The main problem is to keep the switch components in place when the phenolic switch contact board is mated back into the housing.  The metal spring mechanism presents the biggest challenge because it has to connect to a part on the switch contact board and to a part on the housing ... plus, the spring is fighting the attempt to do that.

After quite a few unsuccessful tries I decided to use some thick damping grease that I use on my B&O projects (for damping lids closing).  

The damping grease is so thick that it kept the switch components from moving when I mated the switch contact board back into the housing (and maneuvering the spring in to place).

Here is the reassembled power switch.

In case you are wondering ... yes, that is a spare Volume Control/Power Switch in the background.
Its power switch has the same failure.

Although the contact switch assembly fit back into the housing snuggly,  I didn't trust that it would remain that way with just friction so I used some JB Weld epoxy to seal the deal.

Here is a photo of the Volume Control/Power Switch re-installed in the Quad 33.
In looking at the Quad 33 schematic that came with the preamplifier, I could see that the Volume Control/Power Switch assembly (both of mine) is missing a safety capacitor across the contacts that power is applied to.

I found out from another Quad 33 owner that has a working unit that the missing part (SKF24R) is a 0.042uF + 100Ω safety capacitor.  I used this one from Mouser.

That took me to attempt number two of listening to music with the Quad 33.

The audio was quite good ... when there was sound :-(

I was experiencing a channel dropout whenever I operated a switch on the Quad 33 front panel.  So obviously, there was some sort of bad connection going on there.

I couldn't visually inspect and see the problem so I reasoned that I needed to disassemble and clean all of the front panel switches.  That would give me piece of mind that the switches were indeed, clean.
The exercise of touching all of the switches would give me a chance to go over all of the solder joints too.

So off I went on another switch repair exercise.

The worst part of the pushbutton switch cleaning was getting to them.
I did have to remove a lot of the inner components of the Quad 33.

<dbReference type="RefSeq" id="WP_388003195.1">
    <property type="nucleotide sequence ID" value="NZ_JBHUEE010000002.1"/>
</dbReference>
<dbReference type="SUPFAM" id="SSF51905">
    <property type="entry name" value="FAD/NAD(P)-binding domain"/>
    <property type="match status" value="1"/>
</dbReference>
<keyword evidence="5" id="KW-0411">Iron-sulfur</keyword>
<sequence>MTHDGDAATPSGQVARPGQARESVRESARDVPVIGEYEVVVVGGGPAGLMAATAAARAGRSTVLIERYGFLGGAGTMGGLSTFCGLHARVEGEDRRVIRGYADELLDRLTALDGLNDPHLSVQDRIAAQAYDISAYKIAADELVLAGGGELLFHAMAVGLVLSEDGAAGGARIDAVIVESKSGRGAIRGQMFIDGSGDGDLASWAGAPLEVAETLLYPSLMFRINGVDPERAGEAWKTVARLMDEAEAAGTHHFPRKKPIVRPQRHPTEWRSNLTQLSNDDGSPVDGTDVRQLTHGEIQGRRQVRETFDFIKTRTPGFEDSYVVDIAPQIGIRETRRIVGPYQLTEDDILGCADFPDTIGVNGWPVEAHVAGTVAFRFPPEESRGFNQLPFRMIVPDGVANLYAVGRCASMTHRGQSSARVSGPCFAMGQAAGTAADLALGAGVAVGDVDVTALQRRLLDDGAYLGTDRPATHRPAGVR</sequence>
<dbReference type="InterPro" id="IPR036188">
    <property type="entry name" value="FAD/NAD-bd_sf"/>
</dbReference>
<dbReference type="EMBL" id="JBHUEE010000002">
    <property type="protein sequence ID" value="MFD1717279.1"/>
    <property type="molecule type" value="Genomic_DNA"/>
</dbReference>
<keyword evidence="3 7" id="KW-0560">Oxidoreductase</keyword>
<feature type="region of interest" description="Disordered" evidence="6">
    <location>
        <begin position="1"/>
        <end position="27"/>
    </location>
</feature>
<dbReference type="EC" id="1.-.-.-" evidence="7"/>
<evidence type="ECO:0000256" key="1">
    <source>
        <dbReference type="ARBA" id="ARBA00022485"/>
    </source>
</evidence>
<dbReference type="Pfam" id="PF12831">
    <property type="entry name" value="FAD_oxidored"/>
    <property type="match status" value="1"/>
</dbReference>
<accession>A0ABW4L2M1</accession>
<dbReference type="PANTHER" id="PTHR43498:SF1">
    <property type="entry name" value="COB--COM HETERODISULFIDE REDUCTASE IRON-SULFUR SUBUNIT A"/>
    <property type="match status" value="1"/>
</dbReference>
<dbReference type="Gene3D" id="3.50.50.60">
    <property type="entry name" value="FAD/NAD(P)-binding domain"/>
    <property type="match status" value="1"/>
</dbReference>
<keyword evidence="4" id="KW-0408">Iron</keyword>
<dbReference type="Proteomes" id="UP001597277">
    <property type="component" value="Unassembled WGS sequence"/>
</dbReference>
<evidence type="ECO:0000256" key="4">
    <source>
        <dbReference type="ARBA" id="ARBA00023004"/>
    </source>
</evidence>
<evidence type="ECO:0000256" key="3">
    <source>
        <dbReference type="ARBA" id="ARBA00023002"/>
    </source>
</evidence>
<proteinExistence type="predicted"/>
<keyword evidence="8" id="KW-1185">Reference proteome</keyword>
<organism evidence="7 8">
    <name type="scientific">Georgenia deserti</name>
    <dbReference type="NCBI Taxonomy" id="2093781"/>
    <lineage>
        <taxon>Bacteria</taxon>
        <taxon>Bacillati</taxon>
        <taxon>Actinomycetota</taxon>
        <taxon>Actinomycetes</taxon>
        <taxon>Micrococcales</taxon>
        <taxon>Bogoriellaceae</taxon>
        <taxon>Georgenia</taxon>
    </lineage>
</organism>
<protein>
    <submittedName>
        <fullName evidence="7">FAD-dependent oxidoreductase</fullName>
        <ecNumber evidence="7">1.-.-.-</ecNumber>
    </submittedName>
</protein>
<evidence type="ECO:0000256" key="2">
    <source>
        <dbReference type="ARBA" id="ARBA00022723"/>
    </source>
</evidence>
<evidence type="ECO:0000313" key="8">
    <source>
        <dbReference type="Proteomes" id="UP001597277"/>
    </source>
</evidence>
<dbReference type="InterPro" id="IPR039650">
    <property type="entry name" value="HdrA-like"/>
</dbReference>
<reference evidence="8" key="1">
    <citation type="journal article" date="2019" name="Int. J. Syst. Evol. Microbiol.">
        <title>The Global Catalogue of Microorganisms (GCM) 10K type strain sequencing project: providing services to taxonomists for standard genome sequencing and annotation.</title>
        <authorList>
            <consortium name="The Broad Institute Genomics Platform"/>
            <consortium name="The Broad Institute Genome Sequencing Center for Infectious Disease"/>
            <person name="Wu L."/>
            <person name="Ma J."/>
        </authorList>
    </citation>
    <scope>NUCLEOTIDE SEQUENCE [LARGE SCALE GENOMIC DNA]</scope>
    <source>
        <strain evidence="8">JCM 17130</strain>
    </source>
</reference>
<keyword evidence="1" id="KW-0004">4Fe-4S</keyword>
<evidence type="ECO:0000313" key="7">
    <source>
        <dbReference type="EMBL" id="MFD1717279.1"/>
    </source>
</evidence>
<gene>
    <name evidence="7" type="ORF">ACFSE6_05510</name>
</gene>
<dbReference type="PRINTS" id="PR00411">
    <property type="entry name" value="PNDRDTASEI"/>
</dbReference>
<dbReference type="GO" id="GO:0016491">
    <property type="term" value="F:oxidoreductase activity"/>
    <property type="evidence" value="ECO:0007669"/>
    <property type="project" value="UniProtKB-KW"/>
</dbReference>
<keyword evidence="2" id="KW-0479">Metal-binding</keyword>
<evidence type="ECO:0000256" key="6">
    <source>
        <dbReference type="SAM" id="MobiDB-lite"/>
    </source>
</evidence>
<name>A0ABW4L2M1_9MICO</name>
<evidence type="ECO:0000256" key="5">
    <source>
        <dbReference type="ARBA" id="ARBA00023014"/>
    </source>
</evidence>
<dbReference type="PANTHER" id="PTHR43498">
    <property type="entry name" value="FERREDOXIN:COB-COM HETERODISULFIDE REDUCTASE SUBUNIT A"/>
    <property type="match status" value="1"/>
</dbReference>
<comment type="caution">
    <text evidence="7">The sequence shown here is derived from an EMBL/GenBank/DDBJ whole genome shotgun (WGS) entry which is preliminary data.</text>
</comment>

I removed the switch assembly for the stereo and source selection.  It solders to a "motherboard" of the Quad 33 plus it has a small, interconnect board that solders on the top of it.  So it required complete de-soldering and removing to clean.

On the switch assembly for the Quad 33 filters, I decided I could clean them without removing the assembly from the Quad 33.

Removing and opening up the pushbutton switches for cleaning was surprisingly easy.  Easy compared to the switch assembly of a Beomaster 3000, 4000 or 4400 amplifier.

The main thing is to be in control of the individual switch when the spring is released.  You don't want parts ejected across the room.  Keeping control of the switch is pretty easy though :-).

The switches are freed up from their respective switch holder assemblies by carefully lifting up metal tabs and removing three metal clips that group sets of switches together.  For example the stereo and mono switches make up one switch group.  The source selection make up another switch group and, of course, the filter buttons are a switch group.

Even though the switches are the same mechanical switch design, their assemblies are slightly different depending on the number of contacts in the switch.

Here is one of the largest switches, the filter cancel button.

By first pulling the button spring back and releasing the front of the white, plastic clip ...

... the white plastic clip can be slid towards the back and lifted out.
WARNING: Removing the clip is what fully releases the spring.  So the technique is the hold the pushbutton assembly together with one hand while removing the white, plastic clip with the other.
With the clip removed, you can slowly let go of the pushbutton assembly so the switch can be pulled apart without the spring causing any problem.

Oh yeah, pull the switch part with the spring loaded contacts out of the switch with the switch situated with the bottom side up (as shown in the next photo).

I used Deoxit on the contacts (with the tiny springs) and on the contacts inside the switch housing.
My cleaning tools were a small brush and a foam pad.